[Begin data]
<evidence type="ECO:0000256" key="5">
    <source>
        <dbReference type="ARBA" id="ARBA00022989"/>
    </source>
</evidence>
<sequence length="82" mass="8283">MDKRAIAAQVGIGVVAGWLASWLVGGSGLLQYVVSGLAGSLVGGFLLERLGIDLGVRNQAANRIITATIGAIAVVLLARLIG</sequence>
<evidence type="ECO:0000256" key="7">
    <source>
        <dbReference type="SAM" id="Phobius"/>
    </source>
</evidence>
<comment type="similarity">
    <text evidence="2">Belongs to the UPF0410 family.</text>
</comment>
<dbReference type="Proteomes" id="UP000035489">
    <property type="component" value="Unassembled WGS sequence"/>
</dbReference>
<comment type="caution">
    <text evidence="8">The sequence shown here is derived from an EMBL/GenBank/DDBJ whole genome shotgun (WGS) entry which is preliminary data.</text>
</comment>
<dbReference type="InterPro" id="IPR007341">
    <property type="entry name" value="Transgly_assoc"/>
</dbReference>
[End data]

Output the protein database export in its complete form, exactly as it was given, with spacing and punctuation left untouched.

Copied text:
<evidence type="ECO:0000256" key="5">
    <source>
        <dbReference type="ARBA" id="ARBA00022989"/>
    </source>
</evidence>
<sequence length="82" mass="8283">MDKRAIAAQVGIGVVAGWLASWLVGGSGLLQYVVSGLAGSLVGGFLLERLGIDLGVRNQAANRIITATIGAIAVVLLARLIG</sequence>
<evidence type="ECO:0000256" key="7">
    <source>
        <dbReference type="SAM" id="Phobius"/>
    </source>
</evidence>
<comment type="similarity">
    <text evidence="2">Belongs to the UPF0410 family.</text>
</comment>
<dbReference type="Proteomes" id="UP000035489">
    <property type="component" value="Unassembled WGS sequence"/>
</dbReference>
<comment type="caution">
    <text evidence="8">The sequence shown here is derived from an EMBL/GenBank/DDBJ whole genome shotgun (WGS) entry which is preliminary data.</text>
</comment>
<dbReference type="InterPro" id="IPR007341">
    <property type="entry name" value="Transgly_assoc"/>
</dbReference>